8 Angled runways and aircraft carriers
If you’ve seen an overhead photo of a modern aircraft carrier or even seen one up-close, you will notice the runway is always angled and never straight. This contrasts with the World War II era aircraft carriers that had straight runways. Why is this so?
This has everything to do with the invention of the jet engine. World War II era carriers carried propeller-driven airplanes, which required shorter runways to take-off and land. This meant the carriers could launch and recover airplanes simultaneously. However, this changed when jet powered airplanes came along.
Jet engines require longer runways for take-off or landing. This meant the carriers were either launching or recovering airplanes and couldn’t do both at the same time. On top of that, landing jets that missed the arresting wire (which helps in rapidly decelerating a landing airplane) would not have enough runway space to taxi and take-off to attempt another landing.
One solution to these problems was to build larger aircraft carriers with longer runways. This suggestion was cast aside because it did not solve all the aforementioned problems. A second suggestion was to leave landing airplanes hovering above the carrier while other airplanes took off. However, this too was abandoned because jets do not carry enough fuel.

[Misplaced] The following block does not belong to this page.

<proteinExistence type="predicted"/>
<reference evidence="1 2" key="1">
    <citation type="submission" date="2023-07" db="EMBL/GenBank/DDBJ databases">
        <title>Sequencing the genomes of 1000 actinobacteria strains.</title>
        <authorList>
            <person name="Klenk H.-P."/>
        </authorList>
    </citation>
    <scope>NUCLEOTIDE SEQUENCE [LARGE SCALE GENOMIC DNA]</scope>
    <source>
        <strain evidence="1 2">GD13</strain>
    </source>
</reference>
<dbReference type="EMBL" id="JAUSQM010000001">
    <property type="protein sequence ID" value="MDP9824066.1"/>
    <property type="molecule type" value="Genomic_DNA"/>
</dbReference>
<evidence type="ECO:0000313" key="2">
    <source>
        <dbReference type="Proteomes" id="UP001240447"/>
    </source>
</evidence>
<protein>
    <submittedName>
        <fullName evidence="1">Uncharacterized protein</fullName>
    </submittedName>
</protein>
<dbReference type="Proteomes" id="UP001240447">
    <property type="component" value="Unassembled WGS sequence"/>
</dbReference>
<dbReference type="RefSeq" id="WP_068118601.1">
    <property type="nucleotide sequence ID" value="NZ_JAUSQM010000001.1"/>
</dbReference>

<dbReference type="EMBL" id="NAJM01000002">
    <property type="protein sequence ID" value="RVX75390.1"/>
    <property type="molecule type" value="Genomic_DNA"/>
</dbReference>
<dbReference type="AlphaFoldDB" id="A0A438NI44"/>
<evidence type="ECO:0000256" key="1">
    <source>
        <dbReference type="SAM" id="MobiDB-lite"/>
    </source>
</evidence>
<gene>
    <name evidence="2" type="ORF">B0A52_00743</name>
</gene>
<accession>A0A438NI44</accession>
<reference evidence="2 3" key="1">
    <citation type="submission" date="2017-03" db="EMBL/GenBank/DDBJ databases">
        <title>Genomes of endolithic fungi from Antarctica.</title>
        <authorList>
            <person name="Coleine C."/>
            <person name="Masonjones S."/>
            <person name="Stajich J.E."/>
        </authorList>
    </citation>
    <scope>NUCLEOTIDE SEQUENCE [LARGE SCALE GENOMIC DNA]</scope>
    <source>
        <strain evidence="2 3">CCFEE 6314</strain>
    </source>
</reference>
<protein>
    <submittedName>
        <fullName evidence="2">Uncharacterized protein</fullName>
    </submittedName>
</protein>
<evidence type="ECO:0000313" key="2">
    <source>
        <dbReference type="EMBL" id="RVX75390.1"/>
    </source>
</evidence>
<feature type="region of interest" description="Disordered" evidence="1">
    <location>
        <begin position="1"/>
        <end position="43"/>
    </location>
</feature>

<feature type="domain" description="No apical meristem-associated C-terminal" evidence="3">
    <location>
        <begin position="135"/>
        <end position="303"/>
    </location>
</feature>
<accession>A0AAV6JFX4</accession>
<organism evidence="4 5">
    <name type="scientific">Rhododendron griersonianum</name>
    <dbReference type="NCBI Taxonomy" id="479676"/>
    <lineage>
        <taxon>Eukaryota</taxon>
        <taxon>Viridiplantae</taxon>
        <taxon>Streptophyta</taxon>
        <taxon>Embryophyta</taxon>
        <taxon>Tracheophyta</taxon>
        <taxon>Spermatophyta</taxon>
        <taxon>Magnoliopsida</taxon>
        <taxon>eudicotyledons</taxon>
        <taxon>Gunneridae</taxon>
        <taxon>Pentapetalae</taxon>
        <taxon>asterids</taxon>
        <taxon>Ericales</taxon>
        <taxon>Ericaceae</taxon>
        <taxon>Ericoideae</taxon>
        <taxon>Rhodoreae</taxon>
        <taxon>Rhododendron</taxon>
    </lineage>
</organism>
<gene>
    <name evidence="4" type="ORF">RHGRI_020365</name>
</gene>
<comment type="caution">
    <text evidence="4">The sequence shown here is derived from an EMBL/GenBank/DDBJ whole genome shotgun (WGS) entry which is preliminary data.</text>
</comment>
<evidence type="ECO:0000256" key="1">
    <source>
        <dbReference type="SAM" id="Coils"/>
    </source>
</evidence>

The third option was to tilt the runways on existing carriers to maximize runway space. The angled runways were longer and solved every issue the navy had with shorter airways.
7 Playstation 3 consoles and supercomputers
A few years ago, the US Air Force used 1,760 Sony Playstation 3 consoles to build the most powerful supercomputer in the US Department of Defense and the 33rd most powerful supercomputer in the world.
The supercomputer was so powerful that it could perform 500 million mathematical operations in one second and analyze over a billion pixels in one minute. The Air Force used it to process high-resolution satellite images, identify unclear objects in space and research into artificial intelligence.
A Playstation 3 cost $400 apiece at the time the air force built the supercomputer while a similar part from a “real computer” cost around $10,000. This put the cost of the entire project at $2 million, which is between 5-10% the price of a regular supercomputer of similar capability.
6 Xbox 360 controllers and nuclear submarines